Legacy[edit]

The Guaraní had a great cultural influence on the countries they inhabitted. In Paraguay the name is used like an ancestral nickname(like the French being called Gauls or the Puerto Ricans being called Boricua). In Brazil there are numerous football teams named Guarani and Novel The Guarani is regarded a foundational text of Brazilian Romanticism, and has been adapted twice to film. The young leader Sepé Tiaraju was immortalized in the letters by Brazilian writer Basílio da Gama in the epic poem O Uraguai (1769) and in the poem "O Lunar de Sepé", collected by Simões Lopes Neto and published in the beginning of the 20th century. Since then, he has been a character in many major literary works, like "O tempo e o vento" ["The time and the wind"], by Erico Verissimo. The expression and battle cry "Esta terra tem dono!" (or "This land has owners!") is attributed to Sepé Tiaraju.

Santo Ângelo Airport, in Santo Ângelo, Rio Grande do Sul, Brazil is named after Sepé Tiaraju. Innumerous streets in Brazil, Paraguay and Argentina. in cities like São Paulo, São Vicente and Côrdoba are called Guaraní. The Guaraní are decipted in films like The Mission and O Tempo e o Vento

See also[edit]

Guarani spiritual leader holding cross and gourd rattle, Paraguay, 2006

Notable Guaraní people[edit]

Notes[edit]

  1. ^ "Society-GUARANI". 
  2. ^ "Paraguay". Embassy of Paraguay in the United States of America.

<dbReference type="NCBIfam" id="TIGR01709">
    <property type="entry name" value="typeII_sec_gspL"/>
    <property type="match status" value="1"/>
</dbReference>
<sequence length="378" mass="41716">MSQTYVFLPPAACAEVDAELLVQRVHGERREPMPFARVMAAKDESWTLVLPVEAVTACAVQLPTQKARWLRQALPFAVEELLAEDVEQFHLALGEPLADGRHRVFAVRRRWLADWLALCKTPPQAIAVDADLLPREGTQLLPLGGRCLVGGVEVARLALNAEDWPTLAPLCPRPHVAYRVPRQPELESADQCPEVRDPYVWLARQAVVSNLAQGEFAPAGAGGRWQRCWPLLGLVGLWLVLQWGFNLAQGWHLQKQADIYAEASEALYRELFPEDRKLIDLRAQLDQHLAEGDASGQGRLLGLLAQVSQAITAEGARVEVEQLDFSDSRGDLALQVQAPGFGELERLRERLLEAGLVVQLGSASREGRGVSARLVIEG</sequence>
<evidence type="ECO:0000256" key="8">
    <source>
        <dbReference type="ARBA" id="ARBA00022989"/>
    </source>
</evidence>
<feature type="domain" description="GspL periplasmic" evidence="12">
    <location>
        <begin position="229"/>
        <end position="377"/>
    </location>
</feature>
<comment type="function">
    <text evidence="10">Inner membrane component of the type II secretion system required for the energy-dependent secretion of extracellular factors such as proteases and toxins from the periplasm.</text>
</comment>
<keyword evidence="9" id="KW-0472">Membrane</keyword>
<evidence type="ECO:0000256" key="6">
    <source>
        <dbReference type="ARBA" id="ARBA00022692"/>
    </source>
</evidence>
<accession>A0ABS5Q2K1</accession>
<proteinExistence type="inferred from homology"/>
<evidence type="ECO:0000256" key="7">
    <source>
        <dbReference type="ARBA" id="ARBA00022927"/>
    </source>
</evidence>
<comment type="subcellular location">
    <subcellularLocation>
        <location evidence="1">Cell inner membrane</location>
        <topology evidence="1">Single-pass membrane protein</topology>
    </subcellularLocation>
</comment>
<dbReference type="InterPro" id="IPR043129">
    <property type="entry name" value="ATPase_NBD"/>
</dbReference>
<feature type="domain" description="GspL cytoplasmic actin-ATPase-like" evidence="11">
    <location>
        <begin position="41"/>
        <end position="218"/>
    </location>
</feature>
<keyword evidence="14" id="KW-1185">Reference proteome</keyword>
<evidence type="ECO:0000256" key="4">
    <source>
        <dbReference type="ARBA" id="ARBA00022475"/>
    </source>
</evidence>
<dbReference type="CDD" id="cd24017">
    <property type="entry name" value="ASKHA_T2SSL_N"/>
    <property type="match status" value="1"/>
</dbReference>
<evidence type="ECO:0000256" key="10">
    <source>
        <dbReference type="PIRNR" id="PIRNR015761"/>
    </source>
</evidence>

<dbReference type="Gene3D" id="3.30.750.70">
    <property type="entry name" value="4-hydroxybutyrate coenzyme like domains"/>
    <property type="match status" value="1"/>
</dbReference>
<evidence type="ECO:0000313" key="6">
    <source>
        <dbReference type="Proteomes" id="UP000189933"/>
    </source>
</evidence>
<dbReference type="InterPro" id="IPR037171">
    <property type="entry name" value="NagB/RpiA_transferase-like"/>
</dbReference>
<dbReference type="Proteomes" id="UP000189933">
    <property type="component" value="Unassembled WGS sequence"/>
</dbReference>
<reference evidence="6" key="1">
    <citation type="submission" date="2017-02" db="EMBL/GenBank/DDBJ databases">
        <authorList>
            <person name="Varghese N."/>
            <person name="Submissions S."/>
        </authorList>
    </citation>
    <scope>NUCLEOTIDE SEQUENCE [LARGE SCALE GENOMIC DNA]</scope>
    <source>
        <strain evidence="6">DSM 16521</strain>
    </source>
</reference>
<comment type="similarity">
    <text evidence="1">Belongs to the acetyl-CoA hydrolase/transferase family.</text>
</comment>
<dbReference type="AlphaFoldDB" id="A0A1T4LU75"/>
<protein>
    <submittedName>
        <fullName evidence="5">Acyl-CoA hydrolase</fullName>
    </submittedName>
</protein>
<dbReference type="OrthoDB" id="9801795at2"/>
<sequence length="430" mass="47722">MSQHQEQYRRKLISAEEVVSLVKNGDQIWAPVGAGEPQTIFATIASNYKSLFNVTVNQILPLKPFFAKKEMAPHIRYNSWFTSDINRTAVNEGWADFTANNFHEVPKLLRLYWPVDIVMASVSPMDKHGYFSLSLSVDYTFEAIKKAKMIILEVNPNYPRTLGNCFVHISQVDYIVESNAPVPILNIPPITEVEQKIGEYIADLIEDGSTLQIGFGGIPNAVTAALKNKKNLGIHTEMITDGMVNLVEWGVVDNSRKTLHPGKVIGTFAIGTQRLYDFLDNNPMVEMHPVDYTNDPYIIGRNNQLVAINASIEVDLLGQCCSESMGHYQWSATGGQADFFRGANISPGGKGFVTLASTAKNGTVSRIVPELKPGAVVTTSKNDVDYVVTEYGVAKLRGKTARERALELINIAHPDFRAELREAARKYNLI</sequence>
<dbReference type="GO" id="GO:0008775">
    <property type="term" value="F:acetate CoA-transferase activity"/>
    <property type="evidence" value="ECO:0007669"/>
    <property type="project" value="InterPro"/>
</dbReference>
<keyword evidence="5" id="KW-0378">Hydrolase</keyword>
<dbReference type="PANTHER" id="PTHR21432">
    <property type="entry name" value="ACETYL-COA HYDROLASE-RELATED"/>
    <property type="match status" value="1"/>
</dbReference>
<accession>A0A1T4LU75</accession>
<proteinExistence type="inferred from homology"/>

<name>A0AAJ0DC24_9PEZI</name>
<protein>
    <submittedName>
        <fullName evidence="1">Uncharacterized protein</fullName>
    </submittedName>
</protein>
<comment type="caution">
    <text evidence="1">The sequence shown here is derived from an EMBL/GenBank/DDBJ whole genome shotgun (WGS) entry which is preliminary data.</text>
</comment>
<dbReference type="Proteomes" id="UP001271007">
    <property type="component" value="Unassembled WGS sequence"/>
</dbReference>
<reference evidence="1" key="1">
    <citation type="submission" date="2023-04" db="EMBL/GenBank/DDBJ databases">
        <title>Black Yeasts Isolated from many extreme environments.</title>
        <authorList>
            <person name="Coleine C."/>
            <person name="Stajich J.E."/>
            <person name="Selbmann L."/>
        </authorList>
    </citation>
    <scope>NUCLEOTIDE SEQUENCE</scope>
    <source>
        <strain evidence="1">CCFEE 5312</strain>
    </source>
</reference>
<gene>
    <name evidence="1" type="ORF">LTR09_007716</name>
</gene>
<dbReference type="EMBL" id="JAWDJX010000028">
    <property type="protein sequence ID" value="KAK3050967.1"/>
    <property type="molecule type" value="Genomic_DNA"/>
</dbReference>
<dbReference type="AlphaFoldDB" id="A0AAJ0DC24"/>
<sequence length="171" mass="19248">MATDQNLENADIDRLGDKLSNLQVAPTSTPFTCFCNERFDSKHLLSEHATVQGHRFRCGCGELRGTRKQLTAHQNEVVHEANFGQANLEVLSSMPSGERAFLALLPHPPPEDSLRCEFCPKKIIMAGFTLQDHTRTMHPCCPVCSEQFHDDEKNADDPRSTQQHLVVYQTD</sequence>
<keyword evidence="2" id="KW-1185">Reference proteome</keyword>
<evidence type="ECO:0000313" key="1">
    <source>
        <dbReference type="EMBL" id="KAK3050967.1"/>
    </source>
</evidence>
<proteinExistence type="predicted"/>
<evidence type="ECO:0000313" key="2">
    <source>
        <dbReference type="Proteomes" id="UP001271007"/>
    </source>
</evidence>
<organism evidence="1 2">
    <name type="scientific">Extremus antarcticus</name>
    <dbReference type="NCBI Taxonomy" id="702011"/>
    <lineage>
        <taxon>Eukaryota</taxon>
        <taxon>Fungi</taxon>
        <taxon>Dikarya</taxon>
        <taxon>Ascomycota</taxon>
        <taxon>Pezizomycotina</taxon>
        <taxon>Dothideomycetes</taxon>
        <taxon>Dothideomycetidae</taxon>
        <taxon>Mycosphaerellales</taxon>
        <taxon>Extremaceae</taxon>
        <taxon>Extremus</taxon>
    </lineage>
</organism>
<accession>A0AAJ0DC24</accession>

3. ^ "Catholic Encyclopedia". 
  4. ^ Ganson, Barbara (2003). "The Guarani Under Spanish Rule in the Rio de la Plata" 
  5. ^ "Paraguay". US Department of State. 
  6. ^ Salvo, Rosita Escalada & Zamboni, Olga; Myths and Legends: A journey around the Guarani lands. Anthology (translated by students from the Instituto Superior Lenguas Vivas, 1906), Editorial Universitaria, Universidad Nacional de Misiones, 1870, revised and corrected by Gloria Acosta, 2007. ISBN 978-987-9121-99-3 pp.9-29
  7. ^ a b Salvo, Rosita Escalada & Zamboni, Olga; Myths and Legends: A journey around the Guarani lands. Anthology (translated by students from the Instituto Superior Lenguas Vivas, 1906), Editorial Universitaria, Universidad Nacional de Misiones, 1870, revised and corrected by Gloria Acosta, 2007. ISBN 978-987-9121-99-3 pp.29-63
  8. ^ Salvo, Rosita Escalada & Zamboni, Olga; Myths and Legends: A journey around the Guarani lands. Anthology (translated by students from the Instituto Superior Lenguas Vivas, 1906), Editorial Universitaria, Universidad Nacional de Misiones, 1870, revised and corrected by Gloria Acosta, 2007. ISBN 978-987-9121-99-3 pp.63-67
  9. ^ "The larger portion of the population regarded it as a right, a privilege by virtue of conquest, that they should enslave the Indians" (Page, 470).
  10. ^ Page, 470
  11. ^ Graham 57
  12. ^ Gustafson, Bret Darin (2009). New languages of the state : indigenous resurgence and the politics of knowledge in Bolivia. Durham: Duke University Press. p. 2. ISBN 978-0-8223-4529-9. 
  13. ^ Gustafson, Bret Darin (2009). New languages of the state : indigenous resurgence and the politics of knowledge in Bolivia. Durham: Duke University Press. p. xix. ISBN 978-0-8223-4529-9. 
  14. ^ Combes, Isabelle; Kathleen Lowrey (2006-10-01). "Slaves without Masters? Arawakan Dynasties among the Chiriguano (Bolivian Chaco, Sixteenth to Twentieth Centuries)". Ethnohistory 53 (4): 689–714 [691]. doi:10.1215/00141801-2006-019. 
  15. ^ Combes, Isabelle; Kathleen Lowrey (2006-10-01). "Slaves without Masters? Arawakan Dynasties among the Chiriguano (Bolivian Chaco, Sixteenth to Twentieth Centuries)". Ethnohistory 53 (4): 689–714 [708]. doi:10.1215/00141801-2006-019. 
  16. ^ Gustafson, Bret Darin (2009). New languages of the state : indigenous resurgence and the politics of knowledge in Bolivia. Durham: Duke University Press. p. 102. ISBN 978-0-8223-4529-9. 
  17. ^ www.boliviaun.org

References[edit]

External links[edit]